Little Catch Poke Café, Shanghai's OG provider of rice and seafood sustainance, is unleashing a series of hot poke bowls for the cold ass winter we're about to have. They're also stepping up their game to include breakfast toasts, because you know, toast is great.
A riff on the popular Japanese comfort food ochazuke, made by pouring green tea or dashi broth over steamed rice and assorted toppings, Little Catch's warm poke follows a similar format. Available in three flavors, kimchi jjigae, Japanese curry and green tea with toasted rice, the hot broth gently poaches the fish as you mix it in.
Our favorite was proably the jjigae bowl, which delivers rich and tangy flavors reminiscent of Korean budae jjigae ('army stew') via a hearty dose of kimchi.
Our erstwhile favorite spicy tuna poke makes a new friend in Japanese curry. The result is less spicy than the name suggests, giving the rice a hearty savoriness.
Little Catch proprietors Wen and Jiayi Huang are also expanding their breakfast repertoire, based around one of our favorite/most important food groups: toast.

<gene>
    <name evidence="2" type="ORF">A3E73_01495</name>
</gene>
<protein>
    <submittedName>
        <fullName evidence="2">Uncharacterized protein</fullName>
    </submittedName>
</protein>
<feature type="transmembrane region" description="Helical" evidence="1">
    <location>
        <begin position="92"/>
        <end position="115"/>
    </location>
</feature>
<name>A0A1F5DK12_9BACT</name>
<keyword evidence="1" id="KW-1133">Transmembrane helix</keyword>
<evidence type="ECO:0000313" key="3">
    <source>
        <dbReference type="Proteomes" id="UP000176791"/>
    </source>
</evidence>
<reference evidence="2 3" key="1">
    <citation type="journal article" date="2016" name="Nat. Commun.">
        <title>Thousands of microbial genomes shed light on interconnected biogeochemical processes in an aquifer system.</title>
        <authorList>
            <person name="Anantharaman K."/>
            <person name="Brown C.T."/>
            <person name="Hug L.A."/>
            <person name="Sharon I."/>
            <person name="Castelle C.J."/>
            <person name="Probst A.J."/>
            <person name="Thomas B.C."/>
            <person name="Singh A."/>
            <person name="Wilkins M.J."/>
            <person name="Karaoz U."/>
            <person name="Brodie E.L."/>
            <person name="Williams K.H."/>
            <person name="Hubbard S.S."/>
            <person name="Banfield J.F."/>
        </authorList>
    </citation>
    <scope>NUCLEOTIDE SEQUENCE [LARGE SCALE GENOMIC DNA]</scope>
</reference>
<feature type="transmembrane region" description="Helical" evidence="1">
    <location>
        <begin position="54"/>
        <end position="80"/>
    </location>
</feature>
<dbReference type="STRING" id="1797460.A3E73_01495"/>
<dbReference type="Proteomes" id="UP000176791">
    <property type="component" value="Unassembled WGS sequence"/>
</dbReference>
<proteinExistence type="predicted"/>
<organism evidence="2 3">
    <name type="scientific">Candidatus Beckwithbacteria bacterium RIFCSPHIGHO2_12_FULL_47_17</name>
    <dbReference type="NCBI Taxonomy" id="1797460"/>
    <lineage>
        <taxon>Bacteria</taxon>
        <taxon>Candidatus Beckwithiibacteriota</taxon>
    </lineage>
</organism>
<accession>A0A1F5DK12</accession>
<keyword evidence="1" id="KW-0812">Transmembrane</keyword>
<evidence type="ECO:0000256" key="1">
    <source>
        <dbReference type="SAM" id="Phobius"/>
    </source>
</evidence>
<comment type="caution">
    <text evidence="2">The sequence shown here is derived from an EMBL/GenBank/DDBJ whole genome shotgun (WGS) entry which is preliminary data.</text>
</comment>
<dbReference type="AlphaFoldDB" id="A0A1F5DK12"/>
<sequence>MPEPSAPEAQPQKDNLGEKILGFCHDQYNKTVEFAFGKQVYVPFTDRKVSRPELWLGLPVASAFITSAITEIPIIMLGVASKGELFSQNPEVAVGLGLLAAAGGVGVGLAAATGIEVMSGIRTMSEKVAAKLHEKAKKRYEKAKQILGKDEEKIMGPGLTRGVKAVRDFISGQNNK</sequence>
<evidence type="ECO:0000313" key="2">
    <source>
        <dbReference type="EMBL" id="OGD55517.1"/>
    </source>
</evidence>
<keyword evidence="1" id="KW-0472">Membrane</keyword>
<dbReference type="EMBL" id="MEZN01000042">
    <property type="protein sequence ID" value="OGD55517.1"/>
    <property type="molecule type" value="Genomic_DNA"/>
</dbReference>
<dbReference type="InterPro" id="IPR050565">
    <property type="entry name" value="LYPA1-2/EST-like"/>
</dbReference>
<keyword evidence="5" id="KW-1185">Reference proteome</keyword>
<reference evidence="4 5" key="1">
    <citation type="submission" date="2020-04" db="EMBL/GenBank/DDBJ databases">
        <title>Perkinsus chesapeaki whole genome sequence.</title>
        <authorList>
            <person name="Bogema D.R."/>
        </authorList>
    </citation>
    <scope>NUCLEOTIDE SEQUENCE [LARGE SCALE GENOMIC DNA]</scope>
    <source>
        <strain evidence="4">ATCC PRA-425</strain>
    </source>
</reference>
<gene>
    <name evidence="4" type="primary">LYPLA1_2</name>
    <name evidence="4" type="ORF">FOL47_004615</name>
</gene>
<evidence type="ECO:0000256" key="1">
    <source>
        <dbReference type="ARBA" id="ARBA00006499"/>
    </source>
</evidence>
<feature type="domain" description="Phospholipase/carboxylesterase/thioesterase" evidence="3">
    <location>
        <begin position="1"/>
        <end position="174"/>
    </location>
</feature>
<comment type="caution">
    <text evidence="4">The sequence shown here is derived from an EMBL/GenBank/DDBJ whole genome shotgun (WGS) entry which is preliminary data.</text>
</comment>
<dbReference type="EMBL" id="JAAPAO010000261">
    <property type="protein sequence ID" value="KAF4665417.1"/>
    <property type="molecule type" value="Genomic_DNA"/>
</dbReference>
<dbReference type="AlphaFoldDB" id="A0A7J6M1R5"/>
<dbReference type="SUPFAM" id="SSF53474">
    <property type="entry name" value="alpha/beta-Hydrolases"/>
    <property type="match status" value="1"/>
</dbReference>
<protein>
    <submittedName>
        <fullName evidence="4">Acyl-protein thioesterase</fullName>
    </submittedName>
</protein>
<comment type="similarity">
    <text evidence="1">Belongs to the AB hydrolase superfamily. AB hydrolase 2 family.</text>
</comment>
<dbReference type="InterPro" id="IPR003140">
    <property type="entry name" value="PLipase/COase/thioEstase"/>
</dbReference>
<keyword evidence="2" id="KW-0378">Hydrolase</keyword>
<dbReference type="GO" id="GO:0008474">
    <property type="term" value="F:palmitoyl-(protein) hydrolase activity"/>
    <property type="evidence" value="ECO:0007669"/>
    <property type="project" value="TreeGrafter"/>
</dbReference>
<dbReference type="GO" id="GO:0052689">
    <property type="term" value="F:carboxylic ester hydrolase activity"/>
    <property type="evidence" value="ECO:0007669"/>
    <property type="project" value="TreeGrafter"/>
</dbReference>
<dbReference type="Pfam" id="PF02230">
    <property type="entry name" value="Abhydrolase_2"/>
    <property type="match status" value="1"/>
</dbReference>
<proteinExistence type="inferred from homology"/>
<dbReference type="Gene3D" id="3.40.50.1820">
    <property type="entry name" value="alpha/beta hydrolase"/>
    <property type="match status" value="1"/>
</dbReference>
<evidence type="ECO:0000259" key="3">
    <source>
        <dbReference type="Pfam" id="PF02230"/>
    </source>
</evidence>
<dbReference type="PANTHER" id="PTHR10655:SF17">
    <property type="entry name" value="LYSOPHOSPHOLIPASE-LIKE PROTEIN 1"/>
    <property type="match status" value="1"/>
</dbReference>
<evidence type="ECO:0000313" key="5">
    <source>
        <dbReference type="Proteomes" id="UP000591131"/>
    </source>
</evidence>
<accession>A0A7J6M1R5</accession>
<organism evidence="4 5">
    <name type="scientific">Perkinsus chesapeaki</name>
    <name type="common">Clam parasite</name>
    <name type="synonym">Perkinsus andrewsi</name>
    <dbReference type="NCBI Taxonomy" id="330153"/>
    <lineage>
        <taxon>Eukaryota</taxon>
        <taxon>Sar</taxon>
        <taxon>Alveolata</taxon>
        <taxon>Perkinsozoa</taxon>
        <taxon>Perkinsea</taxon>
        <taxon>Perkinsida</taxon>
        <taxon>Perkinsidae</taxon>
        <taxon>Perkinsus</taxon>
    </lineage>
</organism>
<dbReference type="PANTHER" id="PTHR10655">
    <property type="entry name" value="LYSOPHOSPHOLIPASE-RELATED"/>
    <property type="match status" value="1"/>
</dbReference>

Kaya toast with eggs (RMB55), a beloved breakfast of the Huang sisters' native Singapore, swaps the traditional soft-boiled eggs for slow-cooked onsen eggs, which are more luxurious in our opinion. The kaya jam is originally a Malaysian delicacy made from coconut and eggs, and is mildly sweet. The idea is that you dip the toast in the runny eggs, capiche?
Next up is a toast loosely inspired by famed LA cafe, Sqirl. Featuring creamy ricotta, red fruit jam and a drizzle of lemon and Maldon sea salt (RMB45), this was surprisingly reminiscent of a British cream tea scone. The toast is a thick, cushiony white bread that your mother would probably disapprove of you eating. Ain't gonna tell.
Heartier fare makes a splash in the house-smoked mackarel, wholegrain mustard, caper tomato and cucumber sandwich (RMB75). Here they get the bread, a big, rustic sourdough with a fantastic crust, from Japanese bakery Avec Toi. FYI, mackerel is crazy good for you and totally underrated in Shanghai. Your mother would definitely approve of this as a breakfast choice. Proceed without caution.
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